Performance by Region and Country
The Global Gender Gap Index reveals that all countries can do more to close their gender gap. Across the Index, there are only seven countries that have closed 80% of the gap or more. In addition, there are 61 countries that have closed between 70% and 80% of their gender gap. A further 67 countries have closed between 60% and 70%, while nine countries have closed between 50% and 60%. In 2017, no country had closed less than 50% of their overall gender gap. However, there is wide variety in progress on closing the gender gap in every world region, with both success stories and underperforming countries in each. Table 5 displays this year’s rankings by regional classification, organized by rank within each regional group.
Figure 4 shows the average gap that remains to be closed in each world region. At a global level, in 2017, four regions have a remaining gender gap of less than 30%—and two regions are crossing this threshold for the first time this year. Western Europe records a remaining gender gap of 25%, placing it ahead of North America, with a gap of 28%, Eastern Europe and Central Asia, with a gap of 29%, and Latin America and the Caribbean, with a gap of 29.8%. The East Asia and the Pacific region ranks ahead of Sub-Saharan Africa, with a remaining gender gap of 31.7% and 32.4%, respectively, and South Asia, with a gap of 34%. For the first time, the Middle East and North Africa region crosses the threshold of having a remaining gender gap of slightly less than 40%. The reader should note that population-weighted group averages are used throughout the Report.
Figure 5 shows the range of country scores on the overall Index for each region. It reveals, for example, that despite its high regional average, there is a broad range of outcomes among the 20 countries covered in the Western Europe region. A similarly wide spread of country performance also exists among the 30 countries covered in the Sub-Saharan Africa region. Here, this diversity of outcomes is frequently driven by different performance on the Educational Attainment subindex. In other regions, the largest diversity of outcomes exists across the Economic Participation and Opportunity and Political Empowerment subindexes, while performance differences across the Educational Attainment and Health and Survival subindexes tend to be comparatively minor. A detailed discussion of regional and country-level results follows below.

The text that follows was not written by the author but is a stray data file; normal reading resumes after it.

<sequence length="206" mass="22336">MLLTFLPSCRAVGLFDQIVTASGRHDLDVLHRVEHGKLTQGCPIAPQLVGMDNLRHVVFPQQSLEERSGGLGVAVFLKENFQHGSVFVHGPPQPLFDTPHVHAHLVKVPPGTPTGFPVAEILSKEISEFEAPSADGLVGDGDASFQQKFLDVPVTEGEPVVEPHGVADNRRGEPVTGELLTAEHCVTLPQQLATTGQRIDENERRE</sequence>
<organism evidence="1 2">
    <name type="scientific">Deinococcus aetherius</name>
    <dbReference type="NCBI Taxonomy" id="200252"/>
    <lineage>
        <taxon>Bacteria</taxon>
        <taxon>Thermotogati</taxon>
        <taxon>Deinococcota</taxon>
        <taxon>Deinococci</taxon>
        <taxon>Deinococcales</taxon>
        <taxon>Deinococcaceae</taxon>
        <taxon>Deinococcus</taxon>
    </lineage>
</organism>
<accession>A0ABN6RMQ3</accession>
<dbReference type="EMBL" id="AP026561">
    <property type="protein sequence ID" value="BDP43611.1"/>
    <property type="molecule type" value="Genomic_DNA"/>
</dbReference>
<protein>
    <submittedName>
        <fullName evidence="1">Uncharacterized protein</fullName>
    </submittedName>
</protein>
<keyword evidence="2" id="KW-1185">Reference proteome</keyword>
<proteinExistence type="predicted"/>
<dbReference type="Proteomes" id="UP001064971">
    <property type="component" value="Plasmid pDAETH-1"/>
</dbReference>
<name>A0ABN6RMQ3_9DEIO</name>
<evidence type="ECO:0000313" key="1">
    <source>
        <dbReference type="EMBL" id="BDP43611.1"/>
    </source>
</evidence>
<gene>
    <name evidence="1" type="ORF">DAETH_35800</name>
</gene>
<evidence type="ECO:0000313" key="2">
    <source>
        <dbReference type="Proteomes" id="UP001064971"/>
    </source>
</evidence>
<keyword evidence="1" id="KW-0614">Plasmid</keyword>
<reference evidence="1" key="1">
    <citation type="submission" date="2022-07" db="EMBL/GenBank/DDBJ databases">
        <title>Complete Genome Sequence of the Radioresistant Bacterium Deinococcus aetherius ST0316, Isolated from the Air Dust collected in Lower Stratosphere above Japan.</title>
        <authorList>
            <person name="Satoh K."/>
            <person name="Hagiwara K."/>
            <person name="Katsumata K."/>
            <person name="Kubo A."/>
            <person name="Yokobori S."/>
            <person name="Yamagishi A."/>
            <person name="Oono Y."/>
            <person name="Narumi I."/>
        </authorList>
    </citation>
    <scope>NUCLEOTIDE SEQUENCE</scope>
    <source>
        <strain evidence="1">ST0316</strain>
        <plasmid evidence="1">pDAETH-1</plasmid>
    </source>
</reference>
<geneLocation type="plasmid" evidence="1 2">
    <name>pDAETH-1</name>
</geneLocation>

Currently, among the G20 group of countries, France (11) is the nation with the highest progress towards gender parity, followed by Germany (12), the United Kingdom (15), Canada (16), South Africa (19) and Argentina (34). Saudi Arabia (138), Turkey (131) and Korea, Rep. (118) make up the lower ranks of the group. With an (unweighted) group average score of 0.702 for the G20 as a whole, eight of the G20 countries have closed between 80% and 70% of their overall gender gap, 10 score in the 70% to 60% range and one country has yet to close more than 60% of its gap. The G20 continues to place efforts to promote gender parity high on its agendas, including, most recently, a commitment to reduce the labour force participation gender gap by 25% by 2025 (“25 by 25”).12